Bluebird Electric World Record Fastest Charge Car


The first car in the world with a built in battery cartridge recharging system




Bluebird Electric 1 on display at the National Motor Museum, Beaulieu    Donald Wales, nephew to Donald Campbell at Filching Manor Motor Museum



AUTOMOTIVE ART - The Bluebird Electric (BE1) is/was the first car to be able to exchange batteries itself with built in patented loading equipment, seen here on display at another famous Museum; the National Motor Museum - Beaulieu. This car was driven by the grandson of Sir Malcolm Campbell for media articles, Big Breakfast TV, and at the LETEC Awards held at the London Arena, but not during any of the high speed runs on the Polegate Bypass where it achieved around 160mph using high speed motorcycle tires and Lynch electric motors, not the stop gap tires shown in the above pictures, about which some people have expressed confusion. The tires shown here were ordinary car rubbers on steel rims for delivery purposes only [left] and ordinary motorcycle tyres [right]. Thinner racing motorcycle tires with a circular 'V' casing were fitted on the same (but modified) alloy rims for high speed runs - and it is the faster wheels and tires that the car will be sporting when on display in the Campbell Hall fully restored.






Electric vehicles have come a long way with lithium battery technology making them viable for short journeys where ranges of 100 miles are now realistic. But there is still a long way to go if we are to achieve a truly circular economy, other than one bolstered by fossil fuels, mainly oil for transport.


Back in 1991 an idea was conceived and pen put to paper, or rather pencil put to the drawing board, and from then until about 1995, pioneering automotive design took place just outside of the little village of Herstmonceux in Sussex. Here, with basic tools and a high degree of craftsmanship, a car was built that could recharge instantly with a revolutionary "built-in" battery cartridge exchange system. Even today, some twenty-six years later (@ 25/04/17), the speed of exchange has not been rivaled and that includes the likes of Better Place and Tesla - both car companies promoting battery-cartridge exchanges for road cars.




In those days it was lead-acid and nickel-cadmium batteries that weighed a lot; around 800lbs for one trial pack. The secret to the BE1 loading system was using compressed air in two pneumatic cylinders, or servos, each servo being placed directly over the axles, front and rear, so that the mass of the battery could be distributed in the most efficient way - placing less demand on the chassis and thereby making up for the extra weight of the battery cartridge and the loading mechanism itself - to some extent. Many modern EVs carry batteries in a way that is less load efficient, with a front of rear bias, where the frame of the vehicle has to be stronger and so heavier as a result. The BE1 achieved the perfect 50/50 balance with the driver providing a forward weight bias for directional stability.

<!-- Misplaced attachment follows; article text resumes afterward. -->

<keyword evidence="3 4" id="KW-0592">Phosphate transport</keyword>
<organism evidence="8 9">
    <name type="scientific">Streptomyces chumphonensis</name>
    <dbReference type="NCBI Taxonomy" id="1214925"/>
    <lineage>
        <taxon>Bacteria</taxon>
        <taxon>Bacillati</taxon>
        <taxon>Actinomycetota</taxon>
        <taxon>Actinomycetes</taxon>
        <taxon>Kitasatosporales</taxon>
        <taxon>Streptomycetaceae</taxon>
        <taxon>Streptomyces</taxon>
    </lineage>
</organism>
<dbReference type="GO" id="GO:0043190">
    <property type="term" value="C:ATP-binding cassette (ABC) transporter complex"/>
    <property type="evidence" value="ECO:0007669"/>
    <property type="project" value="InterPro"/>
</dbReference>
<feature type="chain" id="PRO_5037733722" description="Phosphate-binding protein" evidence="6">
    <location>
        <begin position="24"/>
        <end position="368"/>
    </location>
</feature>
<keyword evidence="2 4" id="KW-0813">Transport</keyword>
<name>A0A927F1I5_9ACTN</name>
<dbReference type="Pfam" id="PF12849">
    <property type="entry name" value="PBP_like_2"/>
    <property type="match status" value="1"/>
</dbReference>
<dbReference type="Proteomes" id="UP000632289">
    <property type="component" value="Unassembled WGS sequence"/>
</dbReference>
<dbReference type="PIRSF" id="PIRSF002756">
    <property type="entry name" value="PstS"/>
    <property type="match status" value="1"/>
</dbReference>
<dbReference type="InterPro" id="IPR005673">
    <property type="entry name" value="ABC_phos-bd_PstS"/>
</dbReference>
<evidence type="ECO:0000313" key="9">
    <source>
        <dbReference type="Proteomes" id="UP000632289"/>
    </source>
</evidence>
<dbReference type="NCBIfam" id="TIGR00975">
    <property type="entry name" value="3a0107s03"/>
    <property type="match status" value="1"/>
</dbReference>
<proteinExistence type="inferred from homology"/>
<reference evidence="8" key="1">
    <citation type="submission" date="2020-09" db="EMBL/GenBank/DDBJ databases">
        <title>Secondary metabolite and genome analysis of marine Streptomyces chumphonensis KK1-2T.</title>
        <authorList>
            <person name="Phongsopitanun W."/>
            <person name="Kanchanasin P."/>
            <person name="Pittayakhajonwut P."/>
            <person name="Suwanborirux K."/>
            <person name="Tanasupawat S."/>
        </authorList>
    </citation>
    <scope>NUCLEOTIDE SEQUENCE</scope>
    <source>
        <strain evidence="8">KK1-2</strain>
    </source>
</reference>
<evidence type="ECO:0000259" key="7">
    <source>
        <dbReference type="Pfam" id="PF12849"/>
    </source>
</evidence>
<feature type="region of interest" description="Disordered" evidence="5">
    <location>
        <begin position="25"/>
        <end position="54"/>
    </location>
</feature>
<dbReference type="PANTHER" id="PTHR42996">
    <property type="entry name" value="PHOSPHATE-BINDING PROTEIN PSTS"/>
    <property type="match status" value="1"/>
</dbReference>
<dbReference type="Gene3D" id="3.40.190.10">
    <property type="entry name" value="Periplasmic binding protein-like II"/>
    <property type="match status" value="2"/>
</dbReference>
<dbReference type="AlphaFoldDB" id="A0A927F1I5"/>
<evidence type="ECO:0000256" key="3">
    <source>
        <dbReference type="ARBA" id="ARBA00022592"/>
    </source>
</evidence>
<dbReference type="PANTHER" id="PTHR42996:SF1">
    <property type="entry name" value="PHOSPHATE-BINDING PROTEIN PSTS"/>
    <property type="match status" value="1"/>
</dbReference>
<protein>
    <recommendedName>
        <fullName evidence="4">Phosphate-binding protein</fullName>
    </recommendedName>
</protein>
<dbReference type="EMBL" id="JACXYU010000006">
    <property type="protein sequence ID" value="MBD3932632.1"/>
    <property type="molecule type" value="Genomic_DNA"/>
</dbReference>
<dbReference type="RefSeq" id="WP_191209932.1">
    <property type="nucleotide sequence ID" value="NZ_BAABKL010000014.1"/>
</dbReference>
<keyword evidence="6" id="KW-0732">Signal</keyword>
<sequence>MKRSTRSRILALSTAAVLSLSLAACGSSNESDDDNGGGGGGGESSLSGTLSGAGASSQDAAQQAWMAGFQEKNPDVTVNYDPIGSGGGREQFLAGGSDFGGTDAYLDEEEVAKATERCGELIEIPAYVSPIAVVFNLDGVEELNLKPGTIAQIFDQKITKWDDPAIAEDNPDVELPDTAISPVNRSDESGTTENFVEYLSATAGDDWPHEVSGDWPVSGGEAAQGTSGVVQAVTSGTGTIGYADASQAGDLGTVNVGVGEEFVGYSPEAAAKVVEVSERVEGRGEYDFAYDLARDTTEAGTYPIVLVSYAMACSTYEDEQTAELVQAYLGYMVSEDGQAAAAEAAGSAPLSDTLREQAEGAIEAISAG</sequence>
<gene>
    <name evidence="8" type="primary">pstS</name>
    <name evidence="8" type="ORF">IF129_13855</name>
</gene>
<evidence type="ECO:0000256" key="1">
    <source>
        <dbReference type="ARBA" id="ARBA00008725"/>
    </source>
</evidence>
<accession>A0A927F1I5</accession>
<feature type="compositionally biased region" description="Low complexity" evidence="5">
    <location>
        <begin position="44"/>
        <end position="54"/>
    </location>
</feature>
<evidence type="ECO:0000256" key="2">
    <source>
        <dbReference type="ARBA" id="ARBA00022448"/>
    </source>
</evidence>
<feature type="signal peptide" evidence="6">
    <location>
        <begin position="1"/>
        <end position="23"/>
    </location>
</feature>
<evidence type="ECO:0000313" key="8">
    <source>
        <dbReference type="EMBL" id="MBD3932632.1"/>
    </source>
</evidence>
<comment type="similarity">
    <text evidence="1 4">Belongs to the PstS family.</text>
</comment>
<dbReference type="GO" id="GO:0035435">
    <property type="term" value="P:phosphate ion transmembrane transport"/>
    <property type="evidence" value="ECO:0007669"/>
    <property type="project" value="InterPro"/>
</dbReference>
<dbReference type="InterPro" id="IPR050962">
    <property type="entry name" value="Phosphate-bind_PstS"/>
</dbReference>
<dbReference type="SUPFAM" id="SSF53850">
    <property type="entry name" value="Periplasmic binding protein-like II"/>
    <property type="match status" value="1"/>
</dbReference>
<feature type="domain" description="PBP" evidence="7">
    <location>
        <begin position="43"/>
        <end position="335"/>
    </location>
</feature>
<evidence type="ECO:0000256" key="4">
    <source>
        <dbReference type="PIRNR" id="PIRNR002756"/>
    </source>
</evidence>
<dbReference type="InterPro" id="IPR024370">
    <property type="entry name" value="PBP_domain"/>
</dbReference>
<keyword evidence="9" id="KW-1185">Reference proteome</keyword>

Electrically operated hook lifting solenoid  Servo lift hinge for the hook release mechanism 



AIR LIFT SERVO - Regardless of any residual animosity between the designer and his former driver, the concept of a car that can change its own battery cartridges is ground breaking innovation and a legitimate performance enhancer even today. The pneumatic lifters will be on display outside and ahead of the BE1 car with the battery cartridge suspended from the lifting hooks (also the contactors). This is so that visitors to the museum can see how beautifully the exchanging mechanism was integrated in the overall design of the BE1. This is automotive art. The mechanism had gotten a little rusty over the years and needed a makeover if to be put on virtual display






The BE1 was the first ever electrically powered Bluebird land speed record vehicle, with the BE2, the second. For this reason they are very important historic vehicles. The BE4 is the world's first pre-production sports car to legitimately carry the Blue Bird legend and please note that we are using these trademarks with the benefit of a license agreement that give us permission to use the marks in connection with the virtual reality display and other cultural events or demonstrations, such as speed runs on the Pendine Sands at Carmarthen in Wales.




Twin pneumatic battery cartridge lifting servos



ASSEMBLY - The parts are seen here re-assembled after painting and other preservative treatments. Copyright photograph © 24 April 2017 all rights reserved. You will need the permission of Lime Park Heritage Trust to reproduce this picture except for education private study or review.







FABRICATION - The central cylinder had to carry the battery cartridge when locked in place and lift and lower the packs, so needed to be strong enough to cope with 400lbs each and contain the hook disengagement solenoid actuator. These days that would be a motorized servo, so saving more weight and providing extra control and feedback to the vehicle operator. Copyright photograph © 24 April 2017 all rights reserved. You will need the permission of Lime Park Heritage Trust to reproduce this picture except for education private study or review.







PREPARATION - The large steel cylinders were prepared, primed and painted with a good quality matt black paint. Copyright photograph © 24 April 2017 all rights reserved. You will need the permission of Lime Park Heritage Trust to reproduce this picture except for education private study or review.